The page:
SpaceShipTwo gliding back to Earth – image from Virgin Galactic
The whole experience from when SpaceShipTwo takes off, attached to WhiteKnightTwo, to landing on the runway will last around three hours. The passengers will be weightless for around five minutes and will spend roughly two minutes in space.
When will SpaceShipTwo take space tourists into space ?
The first commercial spaceflights will almost certainly be from the only existing space port in the world, Spaceport America in New Mexico (http://spaceportamerica.com), rather than any location in the UK. No date has been set for the first commercial flights. To get a US Federal Aviation Administration licence to carry passengers above the 100 km line, it will need to have several test flights reaching its full speed and going above 100 km in altitude. No dates have been confirmed for these test flights, so I would not expect commercial spaceflights to happen before 2018. Flights from the UK are unlikely before about 2030, in spite of what Richard Branson says!
How much will it cost?
On their website, http://www.virgingalactic.com, Virigin Galactic quote a price of $250,000, which must be paid in full and up front, just to secure a place on the waiting list. Passengers must be in reasonable health and fit enough to withstand the g-forces during the rapid acceleration. At this point there are already over 700 confirmed bookings, Brad Pitt, Angelina Jolie and Katy Perry among them.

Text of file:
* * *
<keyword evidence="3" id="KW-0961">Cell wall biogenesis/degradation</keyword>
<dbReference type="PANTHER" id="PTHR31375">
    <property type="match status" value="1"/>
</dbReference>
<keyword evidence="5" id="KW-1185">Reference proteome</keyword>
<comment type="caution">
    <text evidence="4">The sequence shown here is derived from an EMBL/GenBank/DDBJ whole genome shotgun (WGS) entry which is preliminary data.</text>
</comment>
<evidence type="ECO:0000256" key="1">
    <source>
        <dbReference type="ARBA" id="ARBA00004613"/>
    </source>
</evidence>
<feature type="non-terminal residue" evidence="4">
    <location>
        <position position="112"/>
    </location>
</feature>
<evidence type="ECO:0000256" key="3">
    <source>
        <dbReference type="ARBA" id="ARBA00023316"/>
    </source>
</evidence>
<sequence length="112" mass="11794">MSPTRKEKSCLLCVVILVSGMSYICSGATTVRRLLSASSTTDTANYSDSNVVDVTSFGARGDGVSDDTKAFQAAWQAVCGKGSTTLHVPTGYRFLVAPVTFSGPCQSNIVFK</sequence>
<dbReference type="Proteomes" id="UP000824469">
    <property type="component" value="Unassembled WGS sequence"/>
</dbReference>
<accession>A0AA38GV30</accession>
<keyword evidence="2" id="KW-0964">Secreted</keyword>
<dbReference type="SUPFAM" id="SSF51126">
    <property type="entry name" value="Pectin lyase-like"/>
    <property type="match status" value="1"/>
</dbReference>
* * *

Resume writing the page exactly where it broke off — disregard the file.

I’m sure most of you will agree that this is a sky-high price tag for a three hour experience, even for the very rich. For a quarter of that cost you could travel around the world for 112 days and nights on the cruise ship Queen Mary 2, staying in the most luxurious cabin – with your very own private butler.
One reason why the price is so high is that Virgin Galactic need to recover their development costs of around $500,000,000. It is also a matter of supply and demand – the fact is that there are passengers able and willing to pay this amount, and initially Virgin Galactic will be the only company offering this service. At the moment there is only one single SpaceShipTwo in existence, VSS Unity, which was being built when VSS Enterprise was destroyed during in October 2014.